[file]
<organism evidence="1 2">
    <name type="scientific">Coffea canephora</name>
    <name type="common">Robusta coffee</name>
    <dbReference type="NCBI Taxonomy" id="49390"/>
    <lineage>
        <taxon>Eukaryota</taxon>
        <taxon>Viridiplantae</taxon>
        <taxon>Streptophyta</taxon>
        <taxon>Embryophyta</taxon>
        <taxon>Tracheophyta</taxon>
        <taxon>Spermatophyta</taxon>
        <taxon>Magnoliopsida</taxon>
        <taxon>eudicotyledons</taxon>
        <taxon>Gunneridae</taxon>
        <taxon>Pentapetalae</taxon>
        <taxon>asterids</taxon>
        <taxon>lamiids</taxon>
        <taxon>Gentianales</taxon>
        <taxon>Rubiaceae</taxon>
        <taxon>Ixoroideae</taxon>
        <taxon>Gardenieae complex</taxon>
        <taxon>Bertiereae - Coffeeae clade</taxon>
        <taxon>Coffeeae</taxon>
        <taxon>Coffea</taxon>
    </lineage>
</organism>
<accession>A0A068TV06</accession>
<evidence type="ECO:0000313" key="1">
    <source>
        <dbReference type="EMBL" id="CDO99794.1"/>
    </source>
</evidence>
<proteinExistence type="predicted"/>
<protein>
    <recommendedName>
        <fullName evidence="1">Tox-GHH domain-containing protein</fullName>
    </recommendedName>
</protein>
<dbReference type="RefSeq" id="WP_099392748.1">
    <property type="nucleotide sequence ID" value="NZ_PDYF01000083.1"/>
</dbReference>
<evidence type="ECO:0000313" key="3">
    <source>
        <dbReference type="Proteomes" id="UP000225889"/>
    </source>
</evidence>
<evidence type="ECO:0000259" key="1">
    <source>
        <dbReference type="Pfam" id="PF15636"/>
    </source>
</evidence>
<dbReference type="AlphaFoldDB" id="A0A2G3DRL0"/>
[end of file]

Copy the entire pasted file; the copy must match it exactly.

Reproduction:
<organism evidence="1 2">
    <name type="scientific">Coffea canephora</name>
    <name type="common">Robusta coffee</name>
    <dbReference type="NCBI Taxonomy" id="49390"/>
    <lineage>
        <taxon>Eukaryota</taxon>
        <taxon>Viridiplantae</taxon>
        <taxon>Streptophyta</taxon>
        <taxon>Embryophyta</taxon>
        <taxon>Tracheophyta</taxon>
        <taxon>Spermatophyta</taxon>
        <taxon>Magnoliopsida</taxon>
        <taxon>eudicotyledons</taxon>
        <taxon>Gunneridae</taxon>
        <taxon>Pentapetalae</taxon>
        <taxon>asterids</taxon>
        <taxon>lamiids</taxon>
        <taxon>Gentianales</taxon>
        <taxon>Rubiaceae</taxon>
        <taxon>Ixoroideae</taxon>
        <taxon>Gardenieae complex</taxon>
        <taxon>Bertiereae - Coffeeae clade</taxon>
        <taxon>Coffeeae</taxon>
        <taxon>Coffea</taxon>
    </lineage>
</organism>
<accession>A0A068TV06</accession>
<evidence type="ECO:0000313" key="1">
    <source>
        <dbReference type="EMBL" id="CDO99794.1"/>
    </source>
</evidence>
<proteinExistence type="predicted"/>
<protein>
    <recommendedName>
        <fullName evidence="1">Tox-GHH domain-containing protein</fullName>
    </recommendedName>
</protein>
<dbReference type="RefSeq" id="WP_099392748.1">
    <property type="nucleotide sequence ID" value="NZ_PDYF01000083.1"/>
</dbReference>
<evidence type="ECO:0000313" key="3">
    <source>
        <dbReference type="Proteomes" id="UP000225889"/>
    </source>
</evidence>
<evidence type="ECO:0000259" key="1">
    <source>
        <dbReference type="Pfam" id="PF15636"/>
    </source>
</evidence>
<dbReference type="AlphaFoldDB" id="A0A2G3DRL0"/>